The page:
The Minnesota Attorney General has spoken of his compassion for Derek Chauvin after he was convicted of murdering George Floyd and said he hopes the judge won’t go ‘light or heavy’ because Friday’s sentencing isn’t about ‘revenge.’
Chauvin, 45, is facing a maximum of 40 years in jail after he was convicted in April of second-degree unintentional murder, third-degree murder and manslaughter.
But Minnesota AG Keith Ellison told 60 Minutes on Sunday that despite his feelings of ‘gratitude’ and ‘satisfaction’ at seeing Chauvin convicted, he also felt sympathy for the cop.
‘I spent 16 years as a criminal defense lawyer. So, I will admit, I felt a little bad for the defendant. I think he deserved to be convicted. But he’s a human being,’ Ellison told Scott Pelley.
‘I’m not in any way wavering from my responsibility. But I hope we never forget that people who are defendants in our criminal justice system, that they’re human beings. They’re people. I mean, George Floyd was a human being. And so I’m not going to ever forget that everybody in this process is a person,’ the AG added.
Minnesota AG Keith Ellison told 60 Minutes on Sunday that despite his feelings of ‘gratitude’ and ‘satisfaction’ at seeing Chauvin convicted, he also felt sympathy for the cop
Derek Chauvin, listens to verdicts at his trial for the 2020 death of George Floyd at the Hennepin County Courthouse in Minneapolis on April 20
Chauvin was captured on video kneeling on the neck of the 46-year-old Floyd – suspected of using a counterfeit bill – for more than nine minutes until he passed out and died on May 25, 2020, while ignoring the victim’s pleas for air and help.
The video of Floyd’s death, which went viral, sparked huge protests across the United States and around the world against racism and police violence.
Asked whether the judge should give the maximum sentence and send a ‘message,’ AG Ellison told CBS: ‘I think it is important for the Court to not go light or heavy. I don’t know if it’s right for a judge to send a message through a sentence because the sentence should be tailored to the offense, tailored to the circumstances of the case.
‘Look, the State never wanted revenge against Derek Chauvin. We just wanted accountability.’
Prosecutors earlier this month asked Judge Peter Cahill to sentence Chauvin to 30 years in prison, submitting court documents which called the actions of the cop an ‘egregious abuse’ of his position.
‘Defendant’s conduct was also particularly cruel,’ prosecutors said.
They recalled that the judge had ruled there were four aggravating factors in the case, allowing him to depart from state sentencing guidelines and clearing the path for a tough sentence.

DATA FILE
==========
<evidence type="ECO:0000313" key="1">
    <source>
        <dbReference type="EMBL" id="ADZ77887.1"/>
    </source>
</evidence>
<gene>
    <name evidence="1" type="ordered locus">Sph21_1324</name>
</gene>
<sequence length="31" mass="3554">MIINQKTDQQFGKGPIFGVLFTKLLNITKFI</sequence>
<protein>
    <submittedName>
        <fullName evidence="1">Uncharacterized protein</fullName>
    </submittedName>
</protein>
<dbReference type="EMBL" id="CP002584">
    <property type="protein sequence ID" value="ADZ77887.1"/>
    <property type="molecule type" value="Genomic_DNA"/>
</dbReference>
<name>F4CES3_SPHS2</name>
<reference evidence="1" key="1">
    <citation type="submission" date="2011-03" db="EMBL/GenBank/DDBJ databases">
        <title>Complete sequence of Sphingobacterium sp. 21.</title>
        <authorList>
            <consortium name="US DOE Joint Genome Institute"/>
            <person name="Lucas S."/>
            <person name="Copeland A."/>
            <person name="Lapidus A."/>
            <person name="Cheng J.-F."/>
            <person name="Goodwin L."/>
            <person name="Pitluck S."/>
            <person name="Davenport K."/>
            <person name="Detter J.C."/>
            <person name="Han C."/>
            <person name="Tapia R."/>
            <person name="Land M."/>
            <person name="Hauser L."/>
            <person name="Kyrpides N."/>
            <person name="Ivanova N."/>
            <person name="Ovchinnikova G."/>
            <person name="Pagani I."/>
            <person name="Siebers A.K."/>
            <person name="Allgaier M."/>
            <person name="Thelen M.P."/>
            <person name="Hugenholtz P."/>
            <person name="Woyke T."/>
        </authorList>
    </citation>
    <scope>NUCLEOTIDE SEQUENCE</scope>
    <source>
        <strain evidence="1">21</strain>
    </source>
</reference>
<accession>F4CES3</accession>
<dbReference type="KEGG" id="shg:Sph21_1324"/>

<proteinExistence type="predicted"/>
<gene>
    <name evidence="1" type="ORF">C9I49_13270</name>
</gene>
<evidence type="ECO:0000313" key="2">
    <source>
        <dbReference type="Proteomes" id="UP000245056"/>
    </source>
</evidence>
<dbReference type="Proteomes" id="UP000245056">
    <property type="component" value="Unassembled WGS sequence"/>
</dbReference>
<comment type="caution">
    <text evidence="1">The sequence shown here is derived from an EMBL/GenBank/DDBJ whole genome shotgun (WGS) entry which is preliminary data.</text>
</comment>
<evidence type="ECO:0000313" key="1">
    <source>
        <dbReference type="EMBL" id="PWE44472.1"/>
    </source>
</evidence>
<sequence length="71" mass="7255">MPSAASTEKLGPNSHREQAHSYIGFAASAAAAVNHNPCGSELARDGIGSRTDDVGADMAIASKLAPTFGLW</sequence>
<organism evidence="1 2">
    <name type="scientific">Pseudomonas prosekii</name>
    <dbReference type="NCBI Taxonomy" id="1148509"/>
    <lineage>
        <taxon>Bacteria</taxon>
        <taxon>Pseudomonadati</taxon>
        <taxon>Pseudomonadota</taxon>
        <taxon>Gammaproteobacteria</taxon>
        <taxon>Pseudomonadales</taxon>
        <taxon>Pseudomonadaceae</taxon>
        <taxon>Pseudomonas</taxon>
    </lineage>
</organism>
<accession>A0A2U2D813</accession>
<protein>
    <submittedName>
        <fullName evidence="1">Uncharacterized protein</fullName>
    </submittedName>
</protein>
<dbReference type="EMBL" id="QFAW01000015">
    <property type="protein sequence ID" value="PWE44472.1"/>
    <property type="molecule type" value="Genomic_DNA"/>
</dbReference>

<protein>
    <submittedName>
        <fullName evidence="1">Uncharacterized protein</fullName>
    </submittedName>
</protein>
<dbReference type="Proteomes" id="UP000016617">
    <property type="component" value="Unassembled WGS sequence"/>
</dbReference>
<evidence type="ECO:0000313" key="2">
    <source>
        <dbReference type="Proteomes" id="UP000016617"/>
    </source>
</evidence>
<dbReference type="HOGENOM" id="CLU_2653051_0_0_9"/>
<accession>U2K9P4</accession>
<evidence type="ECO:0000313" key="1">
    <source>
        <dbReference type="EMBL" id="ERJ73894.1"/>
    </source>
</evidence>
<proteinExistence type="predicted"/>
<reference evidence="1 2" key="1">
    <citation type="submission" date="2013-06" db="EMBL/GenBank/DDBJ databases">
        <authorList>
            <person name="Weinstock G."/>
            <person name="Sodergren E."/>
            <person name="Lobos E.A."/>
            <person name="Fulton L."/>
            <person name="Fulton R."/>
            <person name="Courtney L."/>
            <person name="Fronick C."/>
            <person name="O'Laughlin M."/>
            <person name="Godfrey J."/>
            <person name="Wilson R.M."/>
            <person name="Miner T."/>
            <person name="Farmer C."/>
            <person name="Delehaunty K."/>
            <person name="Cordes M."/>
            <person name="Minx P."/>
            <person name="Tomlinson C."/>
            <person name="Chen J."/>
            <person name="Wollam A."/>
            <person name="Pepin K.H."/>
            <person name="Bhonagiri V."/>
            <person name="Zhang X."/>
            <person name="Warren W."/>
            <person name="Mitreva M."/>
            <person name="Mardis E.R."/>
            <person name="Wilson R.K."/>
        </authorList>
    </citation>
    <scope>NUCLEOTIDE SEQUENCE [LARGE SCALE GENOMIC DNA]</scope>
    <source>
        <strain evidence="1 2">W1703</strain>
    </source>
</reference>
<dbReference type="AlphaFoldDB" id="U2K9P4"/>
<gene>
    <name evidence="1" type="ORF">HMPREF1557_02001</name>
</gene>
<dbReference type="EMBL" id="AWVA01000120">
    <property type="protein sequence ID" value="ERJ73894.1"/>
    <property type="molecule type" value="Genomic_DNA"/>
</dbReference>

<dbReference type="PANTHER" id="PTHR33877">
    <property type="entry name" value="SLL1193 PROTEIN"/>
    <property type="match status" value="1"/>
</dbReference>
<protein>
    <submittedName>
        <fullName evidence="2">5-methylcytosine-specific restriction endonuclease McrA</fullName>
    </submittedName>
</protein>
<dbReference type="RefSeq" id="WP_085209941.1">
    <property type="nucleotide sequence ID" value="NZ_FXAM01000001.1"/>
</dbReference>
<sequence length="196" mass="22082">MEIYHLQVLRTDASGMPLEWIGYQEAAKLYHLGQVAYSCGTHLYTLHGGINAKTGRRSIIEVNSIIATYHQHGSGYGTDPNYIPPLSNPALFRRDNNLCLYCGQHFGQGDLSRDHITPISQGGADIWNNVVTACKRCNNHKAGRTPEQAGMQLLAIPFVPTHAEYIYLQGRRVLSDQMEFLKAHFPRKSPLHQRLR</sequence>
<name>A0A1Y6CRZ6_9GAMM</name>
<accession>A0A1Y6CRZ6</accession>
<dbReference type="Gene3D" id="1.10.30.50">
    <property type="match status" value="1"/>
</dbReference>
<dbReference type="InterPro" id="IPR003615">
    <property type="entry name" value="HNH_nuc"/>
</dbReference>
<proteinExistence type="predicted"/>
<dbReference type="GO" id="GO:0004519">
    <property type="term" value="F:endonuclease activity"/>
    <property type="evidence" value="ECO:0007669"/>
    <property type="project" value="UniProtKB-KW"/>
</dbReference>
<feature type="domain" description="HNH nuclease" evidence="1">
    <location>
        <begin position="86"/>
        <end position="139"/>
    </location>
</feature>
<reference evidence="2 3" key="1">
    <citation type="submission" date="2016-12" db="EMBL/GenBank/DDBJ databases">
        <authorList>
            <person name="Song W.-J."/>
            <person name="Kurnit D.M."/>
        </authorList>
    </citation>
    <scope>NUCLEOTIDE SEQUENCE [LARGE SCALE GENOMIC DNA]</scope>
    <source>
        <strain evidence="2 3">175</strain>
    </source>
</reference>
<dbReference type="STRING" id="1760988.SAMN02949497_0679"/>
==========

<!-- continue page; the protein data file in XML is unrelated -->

The most serious charge that Chauvin was convicted of – second-degree murder – carries a maximum sentence of 40 years in prison.
As a first-time offender, Chauvin had potentially faced 12 and a half years in prison on that count under the guidelines, but the aggravating factors mean Cahill can opt for a longer jail term.
Chauvin was captured on video kneeling on the neck of the 46-year-old Floyd (pictured) – suspected of using a counterfeit bill – for more than nine minutes until he passed out and died on May 25, 2020, while ignoring the victim’s pleas for air and help
Attorneys for Chauvin countered with a far different request – a sentence of time served and probation, claiming that their client was guilty of ‘an error made in good faith.’
They said their client was seeking ‘a probationary sentence with an incarceration period of time served.’
As an alternative, Chauvin ‘respectfully requests that the court grant him a downward durational departure,’ or a sentence lower than what the guidelines suggest, his lawyer Eric Nelson wrote.
Aside from the ‘long-term damage a prison sentence would inflict upon Mr Chauvin’s life prospects, given his age, convictions for officer-involved offenses significantly increase the likelihood of him becoming a target in prison,’ Nelson wrote.
Chauvin ‘was unaware that he was even committing a crime,’ he wrote, adding: ‘In fact, in his mind, he was simply performing his lawful duty in assisting other officers in the arrest of George Floyd.’
‘Mr Chauvin’s offense is best described as an error made in good faith… not intentional commission of an illegal act,’ the lawyer said.
Chauvin also faces separate federal civil rights charges in connection with Floyd’s death.